In the end, Judy marries Michael (after a year goes by), and Gabe comes to his senses and tells Rain that nothing can happen between them.
Another subplot is the novel Gabe is slowly working on. He shares it with Rain, and while she says it’s very impressive, she also critiques it, pointing to things that are very prominent in Woody’s films, such as “the way your people just casually have affairs like that… are our choices between chronic dissatisfaction and suburban drudgery?”
The book is very much about the people in Gabe’s life. He writes about people wandering around the world, lost and expecting too much from life. It’s his reasoning as to why people stray from their marriage. It’s also a more nuanced perspective of the problems affairs cause that he first directly addressed in Manhattan.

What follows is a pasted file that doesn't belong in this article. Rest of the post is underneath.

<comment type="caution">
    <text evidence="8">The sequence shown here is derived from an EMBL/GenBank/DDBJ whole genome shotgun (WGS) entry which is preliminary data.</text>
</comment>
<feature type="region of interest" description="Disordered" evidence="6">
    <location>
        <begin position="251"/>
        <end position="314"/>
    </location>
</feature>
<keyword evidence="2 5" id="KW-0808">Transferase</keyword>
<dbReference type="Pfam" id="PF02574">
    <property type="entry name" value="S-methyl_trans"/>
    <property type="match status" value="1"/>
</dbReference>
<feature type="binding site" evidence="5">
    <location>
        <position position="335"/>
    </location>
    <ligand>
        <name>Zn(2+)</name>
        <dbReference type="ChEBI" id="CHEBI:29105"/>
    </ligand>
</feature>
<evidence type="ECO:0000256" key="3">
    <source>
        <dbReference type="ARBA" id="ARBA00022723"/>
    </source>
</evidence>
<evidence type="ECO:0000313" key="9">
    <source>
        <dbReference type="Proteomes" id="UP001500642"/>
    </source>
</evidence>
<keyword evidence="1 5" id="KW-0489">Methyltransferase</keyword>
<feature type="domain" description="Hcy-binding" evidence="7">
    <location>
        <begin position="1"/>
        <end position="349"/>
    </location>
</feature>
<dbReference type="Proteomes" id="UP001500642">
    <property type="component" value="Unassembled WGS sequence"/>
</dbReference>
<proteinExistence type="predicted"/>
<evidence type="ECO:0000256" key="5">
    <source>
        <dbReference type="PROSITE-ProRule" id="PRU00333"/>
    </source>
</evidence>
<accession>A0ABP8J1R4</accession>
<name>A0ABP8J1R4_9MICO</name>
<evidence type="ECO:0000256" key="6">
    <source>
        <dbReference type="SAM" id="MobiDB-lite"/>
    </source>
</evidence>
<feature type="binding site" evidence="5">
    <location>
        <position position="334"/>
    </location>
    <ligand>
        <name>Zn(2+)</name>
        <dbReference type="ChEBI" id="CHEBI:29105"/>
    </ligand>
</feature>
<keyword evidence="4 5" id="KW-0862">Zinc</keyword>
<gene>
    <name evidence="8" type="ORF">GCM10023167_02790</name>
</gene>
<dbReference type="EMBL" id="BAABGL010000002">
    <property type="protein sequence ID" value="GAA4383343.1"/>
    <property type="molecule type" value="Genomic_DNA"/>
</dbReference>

There, Isaac observed that people often cause their own problems, and here he’s saying that’s because we expect the wrong things or just too much from the person we choose to settle down with.
The characters in this film are all hard to watch because they complain a lot, and they don’t seem to have a firm grasp on themselves. Jack and Sally’s feelings of levity towards their break up shows a lack of understanding of what’s really going on. The break up of a marriage should be heavy and thought through. They seem to break up because it’s easier than working through their real problems.
Similarly, Judy and Gabe avoid their central issues, but they do tough lightly upon the subject at the heart of their eventual break up: having a child.